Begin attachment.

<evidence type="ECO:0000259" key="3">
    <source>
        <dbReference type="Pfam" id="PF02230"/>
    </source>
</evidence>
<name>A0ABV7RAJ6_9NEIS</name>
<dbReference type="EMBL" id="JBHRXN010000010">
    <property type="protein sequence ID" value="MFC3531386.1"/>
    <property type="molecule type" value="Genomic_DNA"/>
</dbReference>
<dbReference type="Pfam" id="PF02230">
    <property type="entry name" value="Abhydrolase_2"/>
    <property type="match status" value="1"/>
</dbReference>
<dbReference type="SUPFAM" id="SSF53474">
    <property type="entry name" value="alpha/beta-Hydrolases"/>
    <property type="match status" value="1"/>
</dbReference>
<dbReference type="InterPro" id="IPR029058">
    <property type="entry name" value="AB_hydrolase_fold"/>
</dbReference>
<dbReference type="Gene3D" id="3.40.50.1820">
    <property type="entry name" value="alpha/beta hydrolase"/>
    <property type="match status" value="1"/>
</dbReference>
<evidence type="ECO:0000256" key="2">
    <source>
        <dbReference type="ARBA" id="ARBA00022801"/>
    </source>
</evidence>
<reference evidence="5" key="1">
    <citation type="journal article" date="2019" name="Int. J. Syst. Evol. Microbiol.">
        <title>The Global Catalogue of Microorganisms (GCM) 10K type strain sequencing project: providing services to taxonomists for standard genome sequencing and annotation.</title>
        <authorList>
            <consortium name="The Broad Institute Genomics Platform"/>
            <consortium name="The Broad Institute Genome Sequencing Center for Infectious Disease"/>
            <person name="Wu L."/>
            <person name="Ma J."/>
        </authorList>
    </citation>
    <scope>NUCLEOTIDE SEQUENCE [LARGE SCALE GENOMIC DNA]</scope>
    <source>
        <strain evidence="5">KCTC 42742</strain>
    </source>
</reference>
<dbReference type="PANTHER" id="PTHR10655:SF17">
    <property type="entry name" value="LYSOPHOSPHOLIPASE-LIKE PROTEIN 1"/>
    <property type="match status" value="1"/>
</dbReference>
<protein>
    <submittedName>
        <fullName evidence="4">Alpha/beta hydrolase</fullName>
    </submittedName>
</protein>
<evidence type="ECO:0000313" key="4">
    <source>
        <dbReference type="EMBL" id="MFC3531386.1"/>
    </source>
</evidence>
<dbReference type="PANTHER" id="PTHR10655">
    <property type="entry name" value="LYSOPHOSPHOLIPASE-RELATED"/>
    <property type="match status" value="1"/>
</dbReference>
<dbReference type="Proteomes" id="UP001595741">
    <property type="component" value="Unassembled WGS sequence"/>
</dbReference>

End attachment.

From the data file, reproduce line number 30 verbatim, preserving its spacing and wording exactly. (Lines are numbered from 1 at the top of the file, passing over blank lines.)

</evidence>